“Brooke’s Garden first captures your attention with the color and softness you associate with lovely delicate flowers. The use of complementary colors together gives richness, while the beautiful neutrals add softness. I enjoyed the wonderful placement of hard and soft edges, graceful line quality, and the interesting movement of whites within this beautiful garden painting. It has a beautiful balance between recognizable subject matter and an abstract quality in expression of the flowers.”
Honorable Mention: Reva Power - A Blue Promise
“The first thing that captures your attention is the lovely textural quality of the bluebonnets in the foreground and the movement of white with hints of complementary color. A variety of height of the bluebonnets, as well as more intense darker color in the foreground, gives an interesting shape to separate the foreground from the background. I enjoy the subtle use of texture and color movement to guide us to the background for a rich enjoyment of sun and sky in complementary tones.”
To learn more about our winning artists and their works, please read Winners’ Words here.
I also want to once again thank our online show team that spend many hours preparing the show: Karen Stopnicki, Sally Hoyt, Cissy Geigerman, Martin Butler, Nancy McMillian and Kathleen Church.
SECOND PLACE: Golimaar by Mohammad Ali Bhatti
Painting is my passion and I enjoy working with diverse mediums, styles and subjects. Among all watercolor medium is dear to me for many reasons, such as its magical technique, boldness, minimalism and interplay of tone values. I paint landscapes, cityscapes, flowers. However, portrait painting is my childhood love. I have been painting watercolor paintings since my school days, and painting portraits to keeping my rhythm going beside my oil and acrylic paintings. I keep searching for faces and cityscapes which are expressive and inspiring. When found, I photograph them in a very natural setting and crop them as suited to my compositions.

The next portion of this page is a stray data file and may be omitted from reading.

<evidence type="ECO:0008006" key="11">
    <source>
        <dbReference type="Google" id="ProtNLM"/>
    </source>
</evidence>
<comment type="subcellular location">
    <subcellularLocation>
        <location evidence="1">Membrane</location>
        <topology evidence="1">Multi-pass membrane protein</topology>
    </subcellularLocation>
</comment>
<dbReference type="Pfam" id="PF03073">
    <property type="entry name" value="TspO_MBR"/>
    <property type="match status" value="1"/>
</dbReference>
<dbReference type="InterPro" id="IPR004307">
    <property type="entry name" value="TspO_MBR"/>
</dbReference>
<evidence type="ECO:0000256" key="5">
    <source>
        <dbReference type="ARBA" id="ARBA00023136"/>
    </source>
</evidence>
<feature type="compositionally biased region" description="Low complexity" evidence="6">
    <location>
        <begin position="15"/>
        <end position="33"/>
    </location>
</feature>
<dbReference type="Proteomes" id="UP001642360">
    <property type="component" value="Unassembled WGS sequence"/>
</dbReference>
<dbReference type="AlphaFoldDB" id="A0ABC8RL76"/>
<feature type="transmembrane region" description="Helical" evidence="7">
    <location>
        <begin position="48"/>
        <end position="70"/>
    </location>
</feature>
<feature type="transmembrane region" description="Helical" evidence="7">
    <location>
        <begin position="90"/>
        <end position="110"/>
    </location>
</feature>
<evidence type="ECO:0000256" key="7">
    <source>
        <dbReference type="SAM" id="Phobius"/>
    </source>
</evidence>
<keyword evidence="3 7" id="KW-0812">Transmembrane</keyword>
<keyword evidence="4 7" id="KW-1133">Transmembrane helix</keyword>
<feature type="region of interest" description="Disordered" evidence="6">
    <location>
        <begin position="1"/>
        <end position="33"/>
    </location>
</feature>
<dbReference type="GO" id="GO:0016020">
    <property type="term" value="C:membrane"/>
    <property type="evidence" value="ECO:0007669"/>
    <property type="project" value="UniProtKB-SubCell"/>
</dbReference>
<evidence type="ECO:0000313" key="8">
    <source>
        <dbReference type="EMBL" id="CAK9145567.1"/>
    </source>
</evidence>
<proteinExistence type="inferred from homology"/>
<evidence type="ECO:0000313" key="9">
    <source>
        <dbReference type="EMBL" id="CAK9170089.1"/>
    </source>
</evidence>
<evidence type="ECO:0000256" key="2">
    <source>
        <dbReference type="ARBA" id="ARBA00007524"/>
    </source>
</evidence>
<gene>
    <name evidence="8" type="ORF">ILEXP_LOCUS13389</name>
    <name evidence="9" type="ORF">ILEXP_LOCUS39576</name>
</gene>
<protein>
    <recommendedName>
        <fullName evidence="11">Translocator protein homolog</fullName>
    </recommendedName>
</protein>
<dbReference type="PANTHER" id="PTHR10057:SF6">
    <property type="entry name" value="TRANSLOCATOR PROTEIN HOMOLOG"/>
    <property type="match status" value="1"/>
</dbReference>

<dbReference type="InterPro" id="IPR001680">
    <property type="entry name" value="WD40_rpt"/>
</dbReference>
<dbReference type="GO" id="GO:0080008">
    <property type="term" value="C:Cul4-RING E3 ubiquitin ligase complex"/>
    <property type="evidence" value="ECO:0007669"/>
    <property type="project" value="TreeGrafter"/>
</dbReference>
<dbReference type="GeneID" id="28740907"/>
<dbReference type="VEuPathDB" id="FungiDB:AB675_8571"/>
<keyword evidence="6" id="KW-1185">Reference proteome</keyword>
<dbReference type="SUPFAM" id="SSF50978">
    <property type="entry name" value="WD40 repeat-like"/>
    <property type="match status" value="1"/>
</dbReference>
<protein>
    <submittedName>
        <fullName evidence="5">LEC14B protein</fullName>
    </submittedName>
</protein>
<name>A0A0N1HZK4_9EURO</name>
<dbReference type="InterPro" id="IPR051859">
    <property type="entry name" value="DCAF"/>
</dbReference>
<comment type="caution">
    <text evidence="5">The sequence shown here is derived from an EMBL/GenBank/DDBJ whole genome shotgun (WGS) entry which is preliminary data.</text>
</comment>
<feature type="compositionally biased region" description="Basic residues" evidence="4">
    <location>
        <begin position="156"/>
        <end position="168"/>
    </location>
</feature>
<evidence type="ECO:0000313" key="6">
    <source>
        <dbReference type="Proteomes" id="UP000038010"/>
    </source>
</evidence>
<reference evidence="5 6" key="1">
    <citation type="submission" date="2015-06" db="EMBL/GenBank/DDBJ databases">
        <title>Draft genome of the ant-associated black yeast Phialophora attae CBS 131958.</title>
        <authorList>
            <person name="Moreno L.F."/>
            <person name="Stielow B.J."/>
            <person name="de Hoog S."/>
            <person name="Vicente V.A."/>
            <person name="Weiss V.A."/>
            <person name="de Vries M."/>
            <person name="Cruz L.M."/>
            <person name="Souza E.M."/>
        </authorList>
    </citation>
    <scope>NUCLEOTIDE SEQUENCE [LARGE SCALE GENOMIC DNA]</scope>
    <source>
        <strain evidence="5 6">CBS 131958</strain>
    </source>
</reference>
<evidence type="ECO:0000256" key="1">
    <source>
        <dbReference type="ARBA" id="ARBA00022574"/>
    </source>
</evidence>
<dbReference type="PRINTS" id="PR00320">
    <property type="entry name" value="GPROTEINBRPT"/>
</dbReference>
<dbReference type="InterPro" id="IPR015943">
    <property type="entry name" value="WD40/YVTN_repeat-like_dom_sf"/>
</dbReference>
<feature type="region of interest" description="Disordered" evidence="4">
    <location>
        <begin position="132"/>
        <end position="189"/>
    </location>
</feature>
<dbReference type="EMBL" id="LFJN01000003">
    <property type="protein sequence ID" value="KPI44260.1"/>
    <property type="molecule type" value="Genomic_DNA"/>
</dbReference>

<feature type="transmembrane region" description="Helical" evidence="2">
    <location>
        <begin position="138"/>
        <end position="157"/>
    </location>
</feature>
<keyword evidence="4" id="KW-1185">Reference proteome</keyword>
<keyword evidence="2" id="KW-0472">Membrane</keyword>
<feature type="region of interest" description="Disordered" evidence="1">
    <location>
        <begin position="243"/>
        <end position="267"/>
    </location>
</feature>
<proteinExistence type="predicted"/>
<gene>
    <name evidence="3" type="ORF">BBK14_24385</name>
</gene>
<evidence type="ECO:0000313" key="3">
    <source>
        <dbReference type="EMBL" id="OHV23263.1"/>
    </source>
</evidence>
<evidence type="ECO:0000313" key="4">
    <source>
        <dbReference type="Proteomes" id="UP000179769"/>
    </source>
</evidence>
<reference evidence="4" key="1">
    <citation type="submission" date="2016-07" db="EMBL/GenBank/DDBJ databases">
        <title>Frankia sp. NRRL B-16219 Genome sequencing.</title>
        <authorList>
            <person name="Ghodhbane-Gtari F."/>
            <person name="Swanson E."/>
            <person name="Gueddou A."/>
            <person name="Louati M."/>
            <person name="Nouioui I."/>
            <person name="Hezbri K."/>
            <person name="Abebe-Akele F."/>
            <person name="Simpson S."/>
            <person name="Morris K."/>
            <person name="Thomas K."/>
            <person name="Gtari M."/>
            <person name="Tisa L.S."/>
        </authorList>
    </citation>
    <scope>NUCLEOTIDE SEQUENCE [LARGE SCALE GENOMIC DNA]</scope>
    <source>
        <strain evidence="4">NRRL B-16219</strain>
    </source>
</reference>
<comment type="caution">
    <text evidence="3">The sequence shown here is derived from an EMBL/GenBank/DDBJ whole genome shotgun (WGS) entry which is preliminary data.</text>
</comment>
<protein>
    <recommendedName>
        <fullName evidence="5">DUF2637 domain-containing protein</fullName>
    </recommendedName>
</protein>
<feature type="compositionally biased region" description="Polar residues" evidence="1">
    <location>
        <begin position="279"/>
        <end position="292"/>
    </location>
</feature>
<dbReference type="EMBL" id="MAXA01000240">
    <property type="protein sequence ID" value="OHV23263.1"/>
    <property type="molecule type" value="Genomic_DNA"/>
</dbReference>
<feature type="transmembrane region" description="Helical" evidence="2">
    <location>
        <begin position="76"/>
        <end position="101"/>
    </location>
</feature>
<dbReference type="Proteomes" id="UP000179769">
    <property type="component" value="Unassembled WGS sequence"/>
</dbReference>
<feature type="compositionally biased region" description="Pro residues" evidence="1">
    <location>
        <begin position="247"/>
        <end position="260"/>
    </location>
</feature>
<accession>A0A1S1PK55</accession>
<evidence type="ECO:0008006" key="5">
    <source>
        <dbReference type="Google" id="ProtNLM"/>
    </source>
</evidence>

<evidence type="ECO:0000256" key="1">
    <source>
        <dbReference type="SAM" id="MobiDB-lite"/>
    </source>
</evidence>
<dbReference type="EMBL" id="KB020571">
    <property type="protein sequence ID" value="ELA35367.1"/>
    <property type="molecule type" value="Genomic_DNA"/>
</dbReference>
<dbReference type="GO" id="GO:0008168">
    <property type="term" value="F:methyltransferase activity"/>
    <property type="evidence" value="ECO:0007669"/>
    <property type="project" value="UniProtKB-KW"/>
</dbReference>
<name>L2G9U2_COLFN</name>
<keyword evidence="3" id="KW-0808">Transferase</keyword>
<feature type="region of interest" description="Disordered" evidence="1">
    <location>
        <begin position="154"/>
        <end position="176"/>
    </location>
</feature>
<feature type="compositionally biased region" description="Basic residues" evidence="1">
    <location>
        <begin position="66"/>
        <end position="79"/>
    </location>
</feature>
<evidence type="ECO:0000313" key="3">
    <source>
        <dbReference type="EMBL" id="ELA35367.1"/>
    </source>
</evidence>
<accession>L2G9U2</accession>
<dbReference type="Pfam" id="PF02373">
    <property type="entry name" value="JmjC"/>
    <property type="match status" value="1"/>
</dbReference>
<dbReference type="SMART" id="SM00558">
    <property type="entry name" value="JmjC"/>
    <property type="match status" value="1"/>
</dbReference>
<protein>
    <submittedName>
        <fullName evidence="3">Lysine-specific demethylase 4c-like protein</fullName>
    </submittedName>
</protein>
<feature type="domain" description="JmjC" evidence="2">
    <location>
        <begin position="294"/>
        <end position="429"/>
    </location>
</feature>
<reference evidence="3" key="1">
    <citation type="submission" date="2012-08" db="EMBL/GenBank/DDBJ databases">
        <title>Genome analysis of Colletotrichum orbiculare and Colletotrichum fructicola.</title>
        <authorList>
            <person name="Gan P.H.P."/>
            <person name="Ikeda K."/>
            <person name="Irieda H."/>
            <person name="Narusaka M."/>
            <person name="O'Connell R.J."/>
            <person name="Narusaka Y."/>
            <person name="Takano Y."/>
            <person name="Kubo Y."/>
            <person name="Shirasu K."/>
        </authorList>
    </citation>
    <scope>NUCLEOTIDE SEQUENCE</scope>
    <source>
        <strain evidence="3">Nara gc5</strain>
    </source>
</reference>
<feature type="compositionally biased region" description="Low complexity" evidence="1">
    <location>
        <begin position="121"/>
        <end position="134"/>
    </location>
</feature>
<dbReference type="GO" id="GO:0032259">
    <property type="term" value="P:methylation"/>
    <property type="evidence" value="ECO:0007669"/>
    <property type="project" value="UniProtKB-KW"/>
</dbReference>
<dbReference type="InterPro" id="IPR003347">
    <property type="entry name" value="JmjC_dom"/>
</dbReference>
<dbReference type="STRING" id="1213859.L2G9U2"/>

This painting Golimaar is from my latest cityscape series. The view is typical of Karachi (Pakistan) streets. Golimaar is an old neighborhood from my childhood memories. I photographed it when I was visiting Karachi a couple of years ago. I paint with spontaneity and boldness, allow hues to blend and bleed naturally. I pay attention to subtle values and contrasts as suited to my composition with minimum details; and follow the basic principle of watercolor medium.
THIRD PLACE: Fetching III by Kathleen Stafford
After spending around 30 years living in various regions of Africa, I found myself at the edge of the Sahara Desert in Niamey, Niger. It was hot. The temperature was often over 110 degrees. Due to global warming, the desert was encroaching more and more on the pastoral life along the river Niger. The Wodaabe people were being forced to come live in the city since the Sahel where they previously had herded cattle was disappearing. Their traditions came with them – the brightly colored many-patterned clothes they preferred, the way the women carried water from a well or the river then in calabashes and today, sometimes buckets balanced on their heads. Seeing them walk long distances, even in that heat, I could only admire their strength, their grace and their resilience.
HONORABLE MENTION: Brooke’s Garden by Karen Lindeman
Brooke's Garden was created from a painting session with my granddaughter that started last fall. I often let her come into the studio and play with a set of nontoxic watercolor paints I used in about the 3rd grade. A couple of her abstracts have been so good I've sent them home with her mom to frame when she gets a little older. While she is painting away, I usually start one of my own next to hers (otherwise I start painting on hers before I know it!). I use mine to demonstrate what I want her to try. Ironically, while I've been teaching her to be creative - use spatters, be free with big drops of color, and a spray bottle, I found out that her preschool teacher has been making them color in the lines lately…ooops. Brooke was using a lot of sienna and black, and I suggested we try some pretty colors for spring, so she started putting in some very bright color every once in a while, and I started using the same bright colors on my own paper.